Seoul was hot and rainy like the Philippines, but that’s where the similarities end. You will feel the the modernity and the affluence of a first world country. You will wonder how its residents keep their skin so white despite the scorching sun and having no qualms about walking up, down, everywhere. You will wish you understood Korean (thank goodness for calculators and electronic dictionaries).
Technological conveniences are abundant, which are my biggest envy of course.
- GPS is in every car, taxi, bus, and probably cellphone.
- CCTVs are everywhere.
- LCD screens are also everywhere.
- Paying for stuff electronically using T-money is the norm, and works everywhere from public transportation to convenience stores, even while inside wallets.
- Lotteria (the local fastfood chain, run by Lotte) have wireless devices that light up and beep when it’s time to claim your food. (They also have automated sanitary wipe dispensers.)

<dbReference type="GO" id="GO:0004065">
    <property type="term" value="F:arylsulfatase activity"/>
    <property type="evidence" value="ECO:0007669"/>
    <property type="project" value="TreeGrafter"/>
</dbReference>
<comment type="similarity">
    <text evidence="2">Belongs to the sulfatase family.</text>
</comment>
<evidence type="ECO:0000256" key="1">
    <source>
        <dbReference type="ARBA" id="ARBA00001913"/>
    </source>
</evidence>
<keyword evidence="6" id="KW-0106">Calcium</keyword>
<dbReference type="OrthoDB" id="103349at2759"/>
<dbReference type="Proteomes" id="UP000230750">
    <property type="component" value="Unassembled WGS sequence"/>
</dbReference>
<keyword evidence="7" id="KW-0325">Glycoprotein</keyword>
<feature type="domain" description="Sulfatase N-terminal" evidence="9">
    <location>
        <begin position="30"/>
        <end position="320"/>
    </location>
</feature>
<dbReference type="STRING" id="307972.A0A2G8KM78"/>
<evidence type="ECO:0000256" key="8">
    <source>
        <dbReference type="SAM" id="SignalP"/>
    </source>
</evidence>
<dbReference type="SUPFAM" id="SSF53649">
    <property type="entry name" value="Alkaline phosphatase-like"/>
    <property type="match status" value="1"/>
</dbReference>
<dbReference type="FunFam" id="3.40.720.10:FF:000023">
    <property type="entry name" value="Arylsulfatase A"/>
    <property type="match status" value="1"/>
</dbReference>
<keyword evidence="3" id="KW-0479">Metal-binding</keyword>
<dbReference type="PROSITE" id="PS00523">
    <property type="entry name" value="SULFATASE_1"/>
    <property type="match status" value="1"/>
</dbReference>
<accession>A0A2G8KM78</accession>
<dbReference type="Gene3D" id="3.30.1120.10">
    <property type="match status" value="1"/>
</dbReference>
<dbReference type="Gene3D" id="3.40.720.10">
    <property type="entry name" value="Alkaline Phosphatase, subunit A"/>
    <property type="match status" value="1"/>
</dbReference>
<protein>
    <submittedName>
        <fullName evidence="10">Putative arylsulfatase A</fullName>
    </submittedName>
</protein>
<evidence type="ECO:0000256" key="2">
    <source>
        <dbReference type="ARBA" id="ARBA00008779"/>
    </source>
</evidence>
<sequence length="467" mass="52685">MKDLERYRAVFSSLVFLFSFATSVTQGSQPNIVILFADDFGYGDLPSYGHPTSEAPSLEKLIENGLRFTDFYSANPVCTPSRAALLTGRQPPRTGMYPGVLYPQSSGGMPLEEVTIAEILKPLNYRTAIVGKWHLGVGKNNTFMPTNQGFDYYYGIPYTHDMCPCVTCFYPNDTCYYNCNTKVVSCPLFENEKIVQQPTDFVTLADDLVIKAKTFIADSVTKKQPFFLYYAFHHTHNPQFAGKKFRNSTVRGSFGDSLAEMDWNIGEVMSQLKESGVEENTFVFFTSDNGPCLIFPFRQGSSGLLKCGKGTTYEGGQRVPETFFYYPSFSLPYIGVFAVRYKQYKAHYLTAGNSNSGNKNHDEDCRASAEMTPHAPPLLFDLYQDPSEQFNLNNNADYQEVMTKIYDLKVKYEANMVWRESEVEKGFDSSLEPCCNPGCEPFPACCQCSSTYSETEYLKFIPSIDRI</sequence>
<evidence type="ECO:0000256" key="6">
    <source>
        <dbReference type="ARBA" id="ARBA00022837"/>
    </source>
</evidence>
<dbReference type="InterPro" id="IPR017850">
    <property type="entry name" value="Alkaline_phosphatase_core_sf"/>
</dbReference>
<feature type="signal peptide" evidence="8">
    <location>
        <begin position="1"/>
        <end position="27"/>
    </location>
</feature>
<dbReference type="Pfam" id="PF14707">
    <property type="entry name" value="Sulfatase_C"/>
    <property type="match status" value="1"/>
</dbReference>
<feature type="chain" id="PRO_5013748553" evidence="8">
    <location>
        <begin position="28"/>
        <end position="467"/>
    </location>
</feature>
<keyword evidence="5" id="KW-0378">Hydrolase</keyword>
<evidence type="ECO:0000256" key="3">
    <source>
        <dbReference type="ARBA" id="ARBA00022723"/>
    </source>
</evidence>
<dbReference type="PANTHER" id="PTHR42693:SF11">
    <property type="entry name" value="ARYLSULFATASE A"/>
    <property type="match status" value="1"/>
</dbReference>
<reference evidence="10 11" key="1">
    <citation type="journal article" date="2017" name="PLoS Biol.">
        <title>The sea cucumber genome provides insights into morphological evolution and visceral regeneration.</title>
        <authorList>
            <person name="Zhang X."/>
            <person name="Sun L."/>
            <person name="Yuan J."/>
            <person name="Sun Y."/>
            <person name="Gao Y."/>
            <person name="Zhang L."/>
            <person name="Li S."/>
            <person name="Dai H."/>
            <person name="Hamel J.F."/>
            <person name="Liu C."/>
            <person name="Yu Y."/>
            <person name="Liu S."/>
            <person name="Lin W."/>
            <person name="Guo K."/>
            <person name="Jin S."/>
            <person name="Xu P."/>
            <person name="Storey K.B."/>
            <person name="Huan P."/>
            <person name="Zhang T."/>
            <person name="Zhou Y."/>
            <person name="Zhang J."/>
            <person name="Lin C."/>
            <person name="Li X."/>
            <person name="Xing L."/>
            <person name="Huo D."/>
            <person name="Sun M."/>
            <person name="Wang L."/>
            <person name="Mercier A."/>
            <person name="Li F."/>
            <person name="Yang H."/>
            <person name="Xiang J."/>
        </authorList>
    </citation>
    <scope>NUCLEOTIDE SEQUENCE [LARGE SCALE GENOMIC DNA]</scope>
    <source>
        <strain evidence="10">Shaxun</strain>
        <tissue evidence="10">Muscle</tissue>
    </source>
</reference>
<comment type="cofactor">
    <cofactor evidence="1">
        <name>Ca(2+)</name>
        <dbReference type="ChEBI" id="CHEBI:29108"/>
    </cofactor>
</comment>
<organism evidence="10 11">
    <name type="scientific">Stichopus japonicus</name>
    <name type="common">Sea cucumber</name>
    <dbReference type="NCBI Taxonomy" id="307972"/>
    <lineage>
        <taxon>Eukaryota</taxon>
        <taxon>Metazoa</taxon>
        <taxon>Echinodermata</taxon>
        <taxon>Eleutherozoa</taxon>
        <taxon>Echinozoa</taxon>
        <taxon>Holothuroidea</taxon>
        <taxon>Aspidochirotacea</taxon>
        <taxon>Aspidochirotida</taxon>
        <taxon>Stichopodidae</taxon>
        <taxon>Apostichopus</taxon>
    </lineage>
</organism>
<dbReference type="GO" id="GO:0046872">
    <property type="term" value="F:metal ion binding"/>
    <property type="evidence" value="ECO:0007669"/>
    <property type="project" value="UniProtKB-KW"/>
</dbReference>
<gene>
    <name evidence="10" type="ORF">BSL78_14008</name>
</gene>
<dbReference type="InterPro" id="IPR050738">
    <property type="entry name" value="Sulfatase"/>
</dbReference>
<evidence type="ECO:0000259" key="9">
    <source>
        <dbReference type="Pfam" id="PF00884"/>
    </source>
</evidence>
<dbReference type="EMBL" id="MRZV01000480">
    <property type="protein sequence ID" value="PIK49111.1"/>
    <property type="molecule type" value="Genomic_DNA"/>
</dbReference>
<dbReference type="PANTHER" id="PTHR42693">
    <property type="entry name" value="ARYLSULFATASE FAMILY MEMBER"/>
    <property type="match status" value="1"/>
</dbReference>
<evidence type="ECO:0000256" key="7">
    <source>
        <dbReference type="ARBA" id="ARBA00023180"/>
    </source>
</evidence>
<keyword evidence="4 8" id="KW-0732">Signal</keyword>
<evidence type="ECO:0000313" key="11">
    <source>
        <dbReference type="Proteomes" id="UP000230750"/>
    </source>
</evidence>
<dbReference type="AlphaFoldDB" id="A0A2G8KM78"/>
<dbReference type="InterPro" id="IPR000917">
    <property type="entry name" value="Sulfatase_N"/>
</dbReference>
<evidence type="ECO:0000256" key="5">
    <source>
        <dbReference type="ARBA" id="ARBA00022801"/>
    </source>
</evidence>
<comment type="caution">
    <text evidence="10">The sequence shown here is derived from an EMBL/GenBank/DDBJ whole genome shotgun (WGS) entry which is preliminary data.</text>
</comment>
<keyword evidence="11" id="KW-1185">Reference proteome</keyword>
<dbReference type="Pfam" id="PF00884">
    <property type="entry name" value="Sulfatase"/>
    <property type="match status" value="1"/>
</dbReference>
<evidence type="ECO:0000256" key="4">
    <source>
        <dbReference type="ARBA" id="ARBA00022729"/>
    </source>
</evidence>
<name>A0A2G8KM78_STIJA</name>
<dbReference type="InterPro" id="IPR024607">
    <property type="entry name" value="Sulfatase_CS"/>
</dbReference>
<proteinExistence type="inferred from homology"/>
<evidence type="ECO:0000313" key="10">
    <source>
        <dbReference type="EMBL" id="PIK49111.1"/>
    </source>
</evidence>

- Those high-tech Japanese toilets are ubiquitous enough.
- Airport Wi-Fi speed is at 9 Mbps.
Food was hit-or-miss, but always had large portions and came with kimchi. It’s a shame most restaurants didn’t let you share meals. Weirdest dish I had was cold noodles, which literally had ice in the soup. Tastiest were the sauce for breaded pork and the seaweed-based one for a certain fish. I wish I knew what their names were!
I didn’t go to the COEX mall, but Dongdaemun, Namdaemun, and Myeongdong were exhausting enough. Some of the stores are open 18 hours a day. Skin care stores like The Face Shop, Innisfree, Etude House, Missha, and Olive Young are more ubiquitous than McDonald’s. My only regrets were not being able to check out Uniqlo and find a certain Elle Korea issue from 2009.
Oh, and not going during the spring, when cherry blossoms bloom—that’s on the same bucket list as those white tigers—which better be the case if I go to Japan.
Get kimono. Wear kimono. Fly. I promise to study Japanese again.
As always, enjoy the pictures. Lumix ZS7 is love.